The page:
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HBO Confirm A ‘Deadwood’ Movie Will Happen, Martin Scorsese Says He’ll Be Hands-On With ‘Vinyl’

HBO Confirm A 'Deadwood' Movie Will Happen, Martin Scorsese Says He'll Be Hands-On With 'Vinyl'

Reviving shows is the new creating shows. Fitting in with the current mania for nostalgia in the movie world (see “Jurassic World” and “Star Wars,” among many others), TV execs are reviving shows left right and center, from the upcoming return of “The X-FIles” to Netflix’s “Fuller House” and their new season of “Gilmore Girls.” While no one’s brought back our fave curtailed show, “Terriers,” damn them, another one on our wish list looks like it is coming back.

READ MORE: Watch 26-Minute Visual Essay About ‘Deadwood’

David Milch’s Western show “Deadwood” is one of the best things HBO ever aired: a rich, novelistic, beautifully-sweary take on the genre full of great character actors and gorgeous writing. But it was an expensive series, and ratings were never what they wanted them to be, so the show ended up being hastily cancelled after the third season back in 2006. Rumors have persisted ever since about a movie to wrap up the storyline, surfacing again this past summer, when actor Garret Dillahunt, who played two characters on the series, tweeted that he’d heard promising rumors.

And those rumors are solidifying, because at annual TV news bonanza the TCAs, Michael Lombardo, having already revealed that “Game Of Thrones” has been renewed through 2018, was asked about the “Deadwood” movie. “David has our commitment that we are going to do it,” the executive told TV Line. “He pitched what he thought generally the storyline would be — and knowing David that could change. But it’s going to happen.”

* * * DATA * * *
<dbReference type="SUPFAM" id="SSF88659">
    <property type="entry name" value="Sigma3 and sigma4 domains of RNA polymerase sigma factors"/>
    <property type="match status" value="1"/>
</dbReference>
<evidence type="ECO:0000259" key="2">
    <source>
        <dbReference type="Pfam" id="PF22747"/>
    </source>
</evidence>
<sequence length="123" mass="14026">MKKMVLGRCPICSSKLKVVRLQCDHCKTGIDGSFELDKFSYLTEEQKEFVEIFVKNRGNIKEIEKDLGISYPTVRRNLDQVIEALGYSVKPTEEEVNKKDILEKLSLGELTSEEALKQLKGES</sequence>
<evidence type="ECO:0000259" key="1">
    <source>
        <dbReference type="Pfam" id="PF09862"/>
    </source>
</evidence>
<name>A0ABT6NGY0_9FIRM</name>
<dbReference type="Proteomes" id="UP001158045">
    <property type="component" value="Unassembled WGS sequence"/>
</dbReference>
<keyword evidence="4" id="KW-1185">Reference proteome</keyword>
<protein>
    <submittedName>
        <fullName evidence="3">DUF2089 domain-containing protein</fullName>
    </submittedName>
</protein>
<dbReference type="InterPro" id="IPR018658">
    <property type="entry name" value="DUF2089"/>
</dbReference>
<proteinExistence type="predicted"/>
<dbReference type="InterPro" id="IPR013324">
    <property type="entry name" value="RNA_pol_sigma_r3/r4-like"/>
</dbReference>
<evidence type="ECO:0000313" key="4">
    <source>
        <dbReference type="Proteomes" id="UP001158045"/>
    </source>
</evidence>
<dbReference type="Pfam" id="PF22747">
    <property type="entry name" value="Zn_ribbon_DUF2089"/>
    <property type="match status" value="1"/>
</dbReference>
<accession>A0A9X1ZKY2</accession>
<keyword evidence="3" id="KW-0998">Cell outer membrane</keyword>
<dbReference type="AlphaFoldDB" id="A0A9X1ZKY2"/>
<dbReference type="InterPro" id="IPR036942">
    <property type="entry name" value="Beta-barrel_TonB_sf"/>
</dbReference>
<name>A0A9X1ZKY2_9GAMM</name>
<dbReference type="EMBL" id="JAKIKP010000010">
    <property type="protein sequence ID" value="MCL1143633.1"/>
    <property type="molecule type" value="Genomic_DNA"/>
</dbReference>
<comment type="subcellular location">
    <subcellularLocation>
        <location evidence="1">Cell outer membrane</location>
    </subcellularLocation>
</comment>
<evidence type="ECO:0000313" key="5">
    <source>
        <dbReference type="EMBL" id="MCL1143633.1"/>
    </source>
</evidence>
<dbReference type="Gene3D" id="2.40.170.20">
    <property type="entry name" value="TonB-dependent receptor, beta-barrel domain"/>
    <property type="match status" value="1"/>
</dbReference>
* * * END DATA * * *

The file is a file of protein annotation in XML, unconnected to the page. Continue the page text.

It’s not quite imminent — Milch is apparently writing something else, and will only pen the “Deadwood” movie after that. But fingers crossed, we’ll be seeing Al Swearengen and co back on screen very soon.

Speaking of wrap-up movies, cult drama “Looking” was cancelled after two seasons due to low ratings. But Andrew Haigh, helmer of the tremendous “45 Years” and who directed much of the HBO series, managed to secure a movie farewell with the network, and he tells KCRW’s The Business podcast that he’s already wrapped production on it. Fingers crossed we’ll be seeing that soon, then.

The TCAs also saw HBO reveal premiere dates for a host of their shows. Duplass-produced animated comedy “Animals” arrives on February 5th, with the voices of Rob Corddry, Nick Kroll, Molly Shannon, and more. April 24th brings the return of “Game Of Thrones” (along with “Silicon Valley” and “Veep,” while “Confirmation,” the movie about Clarence Thomas from “Dope” director Rick Famuyiwa, starring Wendell Pierce and Kerry Washington, will hit the same month. And “All The Way,” the Spielberg-produced adaptation of the hit stage play about the relationship between LBJ and MLK, starring Bryan Cranston and Anthony Mackie and directed by “Trumbo” helmer Jay Roach, will hit in May.

Before all that, a February 14th premiere date has been confirmed for Martin Scorsese, Mick Jagger and Terence Winter’s drama “Vinyl,” set in the music industry in the 1970s. Interestingly, Scorsese (who also just signed to produce a movie about classical pianist Byron Janis for Paramount) says he’ll be more hands-on here than he was with “Boardwalk Empire,” his previous show for the network, while Deadline reveal that the show began way back in 1996 as the idea for a three-hour movie.

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